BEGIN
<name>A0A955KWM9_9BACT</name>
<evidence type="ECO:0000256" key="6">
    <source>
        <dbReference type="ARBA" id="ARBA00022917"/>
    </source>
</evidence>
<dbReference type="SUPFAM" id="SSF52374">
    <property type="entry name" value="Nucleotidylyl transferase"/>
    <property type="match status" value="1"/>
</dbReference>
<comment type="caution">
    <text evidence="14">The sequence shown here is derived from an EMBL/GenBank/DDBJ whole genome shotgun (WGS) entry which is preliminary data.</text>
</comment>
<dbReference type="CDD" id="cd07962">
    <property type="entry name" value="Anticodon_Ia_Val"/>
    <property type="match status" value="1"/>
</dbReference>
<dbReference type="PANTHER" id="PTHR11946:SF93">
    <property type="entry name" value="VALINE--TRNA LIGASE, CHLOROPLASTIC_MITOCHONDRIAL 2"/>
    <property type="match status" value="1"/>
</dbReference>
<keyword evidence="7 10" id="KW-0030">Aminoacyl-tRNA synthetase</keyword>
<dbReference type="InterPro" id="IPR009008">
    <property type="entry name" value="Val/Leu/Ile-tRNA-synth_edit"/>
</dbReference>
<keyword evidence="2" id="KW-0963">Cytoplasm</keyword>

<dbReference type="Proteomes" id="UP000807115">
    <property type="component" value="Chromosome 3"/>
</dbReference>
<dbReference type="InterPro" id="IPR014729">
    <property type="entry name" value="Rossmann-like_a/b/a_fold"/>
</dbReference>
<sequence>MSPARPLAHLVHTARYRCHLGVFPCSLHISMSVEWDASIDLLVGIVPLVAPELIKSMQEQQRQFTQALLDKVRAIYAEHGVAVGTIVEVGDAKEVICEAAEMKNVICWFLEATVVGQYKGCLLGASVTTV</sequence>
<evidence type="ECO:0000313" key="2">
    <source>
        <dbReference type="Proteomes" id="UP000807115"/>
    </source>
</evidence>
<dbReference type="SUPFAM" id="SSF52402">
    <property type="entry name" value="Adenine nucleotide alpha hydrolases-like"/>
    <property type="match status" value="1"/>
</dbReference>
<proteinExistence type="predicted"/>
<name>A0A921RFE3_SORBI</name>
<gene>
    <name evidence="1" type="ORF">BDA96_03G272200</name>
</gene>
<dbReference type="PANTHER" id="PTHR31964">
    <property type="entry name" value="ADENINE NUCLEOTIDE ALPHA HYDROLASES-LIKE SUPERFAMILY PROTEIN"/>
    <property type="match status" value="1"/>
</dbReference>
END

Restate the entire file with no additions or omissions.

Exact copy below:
<name>A0A955KWM9_9BACT</name>
<evidence type="ECO:0000256" key="6">
    <source>
        <dbReference type="ARBA" id="ARBA00022917"/>
    </source>
</evidence>
<dbReference type="SUPFAM" id="SSF52374">
    <property type="entry name" value="Nucleotidylyl transferase"/>
    <property type="match status" value="1"/>
</dbReference>
<comment type="caution">
    <text evidence="14">The sequence shown here is derived from an EMBL/GenBank/DDBJ whole genome shotgun (WGS) entry which is preliminary data.</text>
</comment>
<dbReference type="CDD" id="cd07962">
    <property type="entry name" value="Anticodon_Ia_Val"/>
    <property type="match status" value="1"/>
</dbReference>
<dbReference type="PANTHER" id="PTHR11946:SF93">
    <property type="entry name" value="VALINE--TRNA LIGASE, CHLOROPLASTIC_MITOCHONDRIAL 2"/>
    <property type="match status" value="1"/>
</dbReference>
<keyword evidence="7 10" id="KW-0030">Aminoacyl-tRNA synthetase</keyword>
<dbReference type="InterPro" id="IPR009008">
    <property type="entry name" value="Val/Leu/Ile-tRNA-synth_edit"/>
</dbReference>
<keyword evidence="2" id="KW-0963">Cytoplasm</keyword>

<dbReference type="Proteomes" id="UP000807115">
    <property type="component" value="Chromosome 3"/>
</dbReference>
<dbReference type="InterPro" id="IPR014729">
    <property type="entry name" value="Rossmann-like_a/b/a_fold"/>
</dbReference>
<sequence>MSPARPLAHLVHTARYRCHLGVFPCSLHISMSVEWDASIDLLVGIVPLVAPELIKSMQEQQRQFTQALLDKVRAIYAEHGVAVGTIVEVGDAKEVICEAAEMKNVICWFLEATVVGQYKGCLLGASVTTV</sequence>
<evidence type="ECO:0000313" key="2">
    <source>
        <dbReference type="Proteomes" id="UP000807115"/>
    </source>
</evidence>
<dbReference type="SUPFAM" id="SSF52402">
    <property type="entry name" value="Adenine nucleotide alpha hydrolases-like"/>
    <property type="match status" value="1"/>
</dbReference>
<proteinExistence type="predicted"/>
<name>A0A921RFE3_SORBI</name>
<gene>
    <name evidence="1" type="ORF">BDA96_03G272200</name>
</gene>
<dbReference type="PANTHER" id="PTHR31964">
    <property type="entry name" value="ADENINE NUCLEOTIDE ALPHA HYDROLASES-LIKE SUPERFAMILY PROTEIN"/>
    <property type="match status" value="1"/>
</dbReference>